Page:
Map (Petitioner) v Mfp

JurisdictionEngland & Wales
CourtFamily Division
JudgeMr Justice Moor
Judgment Date10 Mar 2015
Neutral Citation[2015] EWHC 627 (Fam)
Docket NumberCase No: FD13D02888

[2015] EWHC 627 (Fam)


Royal Courts of Justice

Strand, London, WC2A 2LL


Mr Justice Moor

Case No: FD13D02888


Mr Christopher Pocock QC and Ms Katherine Kelsey for the Petitioner

Mr Brent Molyneux for the Respondent

Hearing dates: 9th to 13th February 2015


I have been hearing an application for financial remedies brought by the Petitioner, MAP (hereafter "the Wife") following the breakdown of her marriage to the Respondent, MFP (hereafter "the Husband").


The Husband is aged 6. He left school with no academic qualifications at the age of fifteen. He commenced a four year apprenticeship as a property maintenance engineer. Property maintenance has clearly always been his passion. He has undoubtedly been extremely successful. He is the Managing Director of a property maintenance company (hereafter "the company") and owns 95% of the shares of the company.


The Wife will soon be 61. She was the Company Secretary and Finance Control Manager of the company. She owns the remaining 5% of the shares.


The parties were childhood sweethearts. They married in 1972. They separated some forty years later in May 2012. This was therefore a very long marriage by any standards. It is agreed that the entirety of the very considerable financial resources were earned during the marriage.


The Wife issued her divorce petition and her Form A on 11th June 2013. A decree nisi was pronounced on 17th December 2013. It has not as yet been made absolute.


The Wife has remained living in the former matrimonial home in Kent. This is a substantial property in a gated community with an agreed valuation of £2.3 million. It is mortgage free.


Since the Husband vacated, he has been living in rented accommodation in London.

The children


There are four adult children of the marriage, C, D, E and F. C is the Operations Director of the company.


D now runs a shop which supplies property maintenance equipment. He holds 99% of the shares in the new company and the Husband has 1%. I am told that the Husband provided £500,000 of working capital to establish the business. I need not consider this business further as I am satisfied it is not part of the matrimonial assets.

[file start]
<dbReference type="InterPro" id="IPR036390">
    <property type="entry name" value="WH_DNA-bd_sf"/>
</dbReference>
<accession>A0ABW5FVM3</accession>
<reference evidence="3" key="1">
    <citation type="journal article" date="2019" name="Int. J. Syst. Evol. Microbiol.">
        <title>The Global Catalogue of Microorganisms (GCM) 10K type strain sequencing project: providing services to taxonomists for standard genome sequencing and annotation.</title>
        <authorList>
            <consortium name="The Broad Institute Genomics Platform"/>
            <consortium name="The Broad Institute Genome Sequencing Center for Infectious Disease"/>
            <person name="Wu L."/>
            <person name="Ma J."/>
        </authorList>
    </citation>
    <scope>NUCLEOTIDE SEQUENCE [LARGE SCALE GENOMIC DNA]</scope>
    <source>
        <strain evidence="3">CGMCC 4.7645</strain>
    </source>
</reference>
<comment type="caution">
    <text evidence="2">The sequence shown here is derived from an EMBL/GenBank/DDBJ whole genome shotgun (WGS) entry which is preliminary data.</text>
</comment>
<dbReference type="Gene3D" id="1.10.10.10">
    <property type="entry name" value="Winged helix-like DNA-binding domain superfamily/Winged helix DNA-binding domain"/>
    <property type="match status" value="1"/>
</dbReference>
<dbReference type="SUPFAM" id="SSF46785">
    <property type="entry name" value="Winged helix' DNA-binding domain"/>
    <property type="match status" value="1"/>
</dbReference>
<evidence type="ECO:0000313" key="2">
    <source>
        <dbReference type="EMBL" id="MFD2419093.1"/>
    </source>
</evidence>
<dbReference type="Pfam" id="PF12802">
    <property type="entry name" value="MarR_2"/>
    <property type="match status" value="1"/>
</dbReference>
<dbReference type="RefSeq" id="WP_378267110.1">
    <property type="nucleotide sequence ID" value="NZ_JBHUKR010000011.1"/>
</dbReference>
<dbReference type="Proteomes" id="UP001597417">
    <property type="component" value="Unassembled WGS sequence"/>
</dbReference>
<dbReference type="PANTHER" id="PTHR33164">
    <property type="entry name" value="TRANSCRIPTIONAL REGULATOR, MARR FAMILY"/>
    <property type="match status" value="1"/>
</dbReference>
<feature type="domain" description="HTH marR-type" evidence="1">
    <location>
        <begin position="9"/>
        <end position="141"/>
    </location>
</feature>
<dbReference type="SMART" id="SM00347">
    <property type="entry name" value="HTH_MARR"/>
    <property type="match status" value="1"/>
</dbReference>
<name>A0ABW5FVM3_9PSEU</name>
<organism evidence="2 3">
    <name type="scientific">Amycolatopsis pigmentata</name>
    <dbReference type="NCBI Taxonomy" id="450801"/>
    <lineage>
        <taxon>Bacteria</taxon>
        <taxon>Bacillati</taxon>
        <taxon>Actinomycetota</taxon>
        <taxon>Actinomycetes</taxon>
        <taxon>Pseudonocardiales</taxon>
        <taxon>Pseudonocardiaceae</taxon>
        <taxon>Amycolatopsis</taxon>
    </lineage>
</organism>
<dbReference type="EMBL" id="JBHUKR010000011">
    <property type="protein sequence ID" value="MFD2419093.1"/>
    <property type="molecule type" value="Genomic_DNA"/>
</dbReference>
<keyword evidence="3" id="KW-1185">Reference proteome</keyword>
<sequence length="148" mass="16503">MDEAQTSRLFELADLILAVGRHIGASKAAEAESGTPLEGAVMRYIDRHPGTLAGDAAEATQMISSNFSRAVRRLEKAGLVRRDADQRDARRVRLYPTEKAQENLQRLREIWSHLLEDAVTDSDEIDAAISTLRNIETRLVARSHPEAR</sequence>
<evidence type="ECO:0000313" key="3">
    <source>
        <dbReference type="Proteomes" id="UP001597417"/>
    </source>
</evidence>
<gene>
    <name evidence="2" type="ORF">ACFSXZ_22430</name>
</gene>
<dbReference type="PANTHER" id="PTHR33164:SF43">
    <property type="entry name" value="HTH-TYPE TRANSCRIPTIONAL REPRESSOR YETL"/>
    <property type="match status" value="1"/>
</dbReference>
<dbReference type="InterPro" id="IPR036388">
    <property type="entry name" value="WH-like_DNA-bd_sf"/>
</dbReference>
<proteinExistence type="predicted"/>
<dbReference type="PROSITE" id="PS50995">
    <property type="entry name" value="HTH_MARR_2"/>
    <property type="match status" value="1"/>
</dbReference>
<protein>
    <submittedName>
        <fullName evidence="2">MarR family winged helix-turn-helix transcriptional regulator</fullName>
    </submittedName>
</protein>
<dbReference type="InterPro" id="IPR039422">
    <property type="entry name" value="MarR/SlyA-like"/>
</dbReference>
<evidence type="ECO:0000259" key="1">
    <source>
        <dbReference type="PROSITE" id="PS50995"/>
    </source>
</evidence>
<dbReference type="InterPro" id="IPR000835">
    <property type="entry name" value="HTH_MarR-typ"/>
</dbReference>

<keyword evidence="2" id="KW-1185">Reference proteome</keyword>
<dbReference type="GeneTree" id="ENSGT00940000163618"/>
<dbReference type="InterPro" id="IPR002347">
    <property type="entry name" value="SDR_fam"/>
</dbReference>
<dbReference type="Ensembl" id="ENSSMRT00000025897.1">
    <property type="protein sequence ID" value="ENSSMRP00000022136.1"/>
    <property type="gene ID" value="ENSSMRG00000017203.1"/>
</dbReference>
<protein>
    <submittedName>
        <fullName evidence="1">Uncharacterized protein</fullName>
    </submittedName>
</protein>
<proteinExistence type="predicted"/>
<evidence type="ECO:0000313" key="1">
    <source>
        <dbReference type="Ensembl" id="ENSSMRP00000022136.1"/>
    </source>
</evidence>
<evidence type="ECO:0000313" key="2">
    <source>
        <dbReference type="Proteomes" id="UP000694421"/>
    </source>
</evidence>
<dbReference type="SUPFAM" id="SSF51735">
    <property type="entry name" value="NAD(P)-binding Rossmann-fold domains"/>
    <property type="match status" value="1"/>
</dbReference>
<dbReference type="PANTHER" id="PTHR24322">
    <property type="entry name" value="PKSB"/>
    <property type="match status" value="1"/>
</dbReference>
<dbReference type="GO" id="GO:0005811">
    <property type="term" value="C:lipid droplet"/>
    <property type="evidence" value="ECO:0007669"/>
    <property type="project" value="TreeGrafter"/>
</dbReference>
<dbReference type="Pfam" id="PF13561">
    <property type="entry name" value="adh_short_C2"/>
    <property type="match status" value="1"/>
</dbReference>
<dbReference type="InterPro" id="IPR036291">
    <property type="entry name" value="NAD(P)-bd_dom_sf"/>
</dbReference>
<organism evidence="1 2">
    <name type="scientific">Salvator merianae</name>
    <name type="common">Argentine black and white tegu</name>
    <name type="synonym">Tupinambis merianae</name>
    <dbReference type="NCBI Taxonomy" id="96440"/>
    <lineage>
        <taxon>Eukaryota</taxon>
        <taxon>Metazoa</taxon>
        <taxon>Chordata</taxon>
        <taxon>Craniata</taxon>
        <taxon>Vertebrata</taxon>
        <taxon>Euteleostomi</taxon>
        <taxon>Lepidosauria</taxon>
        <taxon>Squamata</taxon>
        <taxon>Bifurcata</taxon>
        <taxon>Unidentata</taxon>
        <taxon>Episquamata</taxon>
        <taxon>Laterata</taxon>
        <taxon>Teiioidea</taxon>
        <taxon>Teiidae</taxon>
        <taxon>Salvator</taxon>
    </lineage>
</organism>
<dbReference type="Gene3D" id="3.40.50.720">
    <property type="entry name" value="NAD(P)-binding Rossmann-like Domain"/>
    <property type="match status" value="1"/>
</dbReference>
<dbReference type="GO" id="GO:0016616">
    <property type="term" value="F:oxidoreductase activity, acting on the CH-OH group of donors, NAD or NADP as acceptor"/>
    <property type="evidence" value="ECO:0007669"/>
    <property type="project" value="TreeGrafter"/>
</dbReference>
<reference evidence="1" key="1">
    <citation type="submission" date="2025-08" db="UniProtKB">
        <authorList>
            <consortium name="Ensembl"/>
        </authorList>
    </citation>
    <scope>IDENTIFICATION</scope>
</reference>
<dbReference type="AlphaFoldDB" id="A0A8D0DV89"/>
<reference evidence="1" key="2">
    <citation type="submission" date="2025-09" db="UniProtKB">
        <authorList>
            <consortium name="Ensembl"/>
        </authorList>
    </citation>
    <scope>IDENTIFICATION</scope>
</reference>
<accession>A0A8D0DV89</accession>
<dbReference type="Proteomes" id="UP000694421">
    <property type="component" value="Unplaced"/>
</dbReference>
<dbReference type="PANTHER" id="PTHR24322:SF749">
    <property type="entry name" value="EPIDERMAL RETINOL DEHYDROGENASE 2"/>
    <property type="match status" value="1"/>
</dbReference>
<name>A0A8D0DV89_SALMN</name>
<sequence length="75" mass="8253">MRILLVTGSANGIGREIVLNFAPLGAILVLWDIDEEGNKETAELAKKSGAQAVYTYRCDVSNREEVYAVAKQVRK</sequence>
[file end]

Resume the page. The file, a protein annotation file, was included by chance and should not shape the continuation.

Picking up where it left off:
E previously worked in the accounts department of the company. Her husband is a maintenance engineer for the company. She was caught up in the difficulties that occurred in March 2014 but has now obtained alternative employment.


F used to work for the company as well, in the call centre taking bookings. Her partner is also a maintenance engineer for the company.


There are a number of grandchildren. Two are apprentice maintenance engineers and a fifteen year old granddaughter works part-time in the call centre.

The history of the company


The property maintenance business commenced in the 1970s from the then family home with the Husband doing the maintenance work and the Wife taking the bookings. The first premises were taken in around 1979 in a basement in a property in London. This business formed the company.


In 1993, the company was incorporated and whilst it subsequently changed its name, it remained privately owned by the Husband and the Wife. In due course, a property was purchased as the business premises. The building, which is owned by the company, is valued at £4.5 million. At present, it is mortgage free. Indeed, the business does not have any debt at all.


The business has undoubtedly gone from strength to strength notwithstanding the recession, the difficulties in the marriage and the Husband's undoubted personal "demons" which I will return to in due course. Annual turnover was £15.3 million in the year to 31st May 2010. It has increased year on year to £19.5 million for the year ending 31st May 2014. I am told that it is likely to be around £24 million this year. In 2014, the gross profit was £7.1 million and the net profit, after tax, £1.3 million.